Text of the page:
Written by Cyn
Feedback is an issue that causes much angst to sellers both on eBay and Amazon. Many times the negative feedback left is irrelevant to the transaction especially when the buyer has not even contacted the seller. So I ask you – Is feedback even necessary in 2009? How many buyers even review a seller’s feedback? On Amazon the seller’s feedback is pretty much hidden, especially if the seller has the coveted “buy-box”. It is also extremely lopsided since so few buyers actually leave feedback on Amazon. On eBay many buyers do not understand the feedback percentages and don’t take the time to review the comments. This is obvious when you see a seller with 89% feedback, yet all their 99 cent junk auctions have bids.
So what other mechanisms could replace feedback and help reduce scam sellers? Both eBay and Amazon already have the mechanisms in place, they just don’t publish the information derived from these mechanisms to the buying community.
Amazon has the A to Z Guarantee and eBay has the Paypal SNAD and INR dispute consoles. Just these programs could be used to guage a seller’s trustworthiness. Yes, I know there are claims that are decided against the seller unfairly, but truely, if you are a professional seller what is going to be your percentage of these claims? It should be extremely low. By publishing the sellers number of transactions, as well as the number of claims decided against them, should be enough for a wary buyer to determine if they want to do business with the seller or not.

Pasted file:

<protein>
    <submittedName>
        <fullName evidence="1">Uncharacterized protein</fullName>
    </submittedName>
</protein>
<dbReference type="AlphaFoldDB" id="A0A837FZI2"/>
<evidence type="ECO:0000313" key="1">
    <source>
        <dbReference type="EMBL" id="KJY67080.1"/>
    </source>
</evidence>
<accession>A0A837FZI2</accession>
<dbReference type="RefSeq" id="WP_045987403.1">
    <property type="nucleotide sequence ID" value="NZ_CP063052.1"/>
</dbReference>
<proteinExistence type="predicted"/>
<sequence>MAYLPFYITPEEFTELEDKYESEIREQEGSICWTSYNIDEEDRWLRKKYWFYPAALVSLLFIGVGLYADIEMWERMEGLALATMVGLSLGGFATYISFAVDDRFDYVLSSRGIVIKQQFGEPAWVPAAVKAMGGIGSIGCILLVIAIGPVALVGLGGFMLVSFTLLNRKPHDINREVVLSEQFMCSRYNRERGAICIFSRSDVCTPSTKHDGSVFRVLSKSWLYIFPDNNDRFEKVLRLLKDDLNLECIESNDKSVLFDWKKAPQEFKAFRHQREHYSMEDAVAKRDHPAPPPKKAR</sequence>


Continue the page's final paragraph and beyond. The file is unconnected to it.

Or to take it one step further, the venues could be more responsible for their sellers. Amazon tracks A to Z claims, amongst other criteria, and supposedly takes steps to limit sellers who do not meet their criteria. eBay is attempting to do the same thing, but not with very good results. If eBay would focus more on their seller relations instead of on Worst Match, they could come up with a logical and fair way to rate sellers and determine which ones are not performing to expectations.
To sum it up – What do buyers want? They want to shop on eBay and Amazon and buy what they want and know they will receive what they bought in a timely manner. They want to trust that eBay and Amazon are offering them products from reliable, honest sellers. They don’t want to have to spend 2 minutes researching the seller before making a purchase. I believe that buyers want the venues to vet the sellers, not make the buyers do that themselves.
So do away with feedback, monitor the sellers, and let the buyers do what they do best – BUY!
Cathy A says
YEH… the first voice of reason for the new year. I am not happy with the feedback program on Amazon (rarely sell on eBay). And you are right, Amazon does have programs in place and they do monitor the seller. They send report cards to sellers, monthly and send warning letters of suspension if the amazon standards are not met.
The core problem with feedback on eBay is buyers can leave opinions that are not always based on facts and those opinions determine a seller’s standing and FVFs on eBay. I offer FREE shipping on all of my items and I have a 4.8 DSR for shipping charges. Honestly how can that be a fair measurement?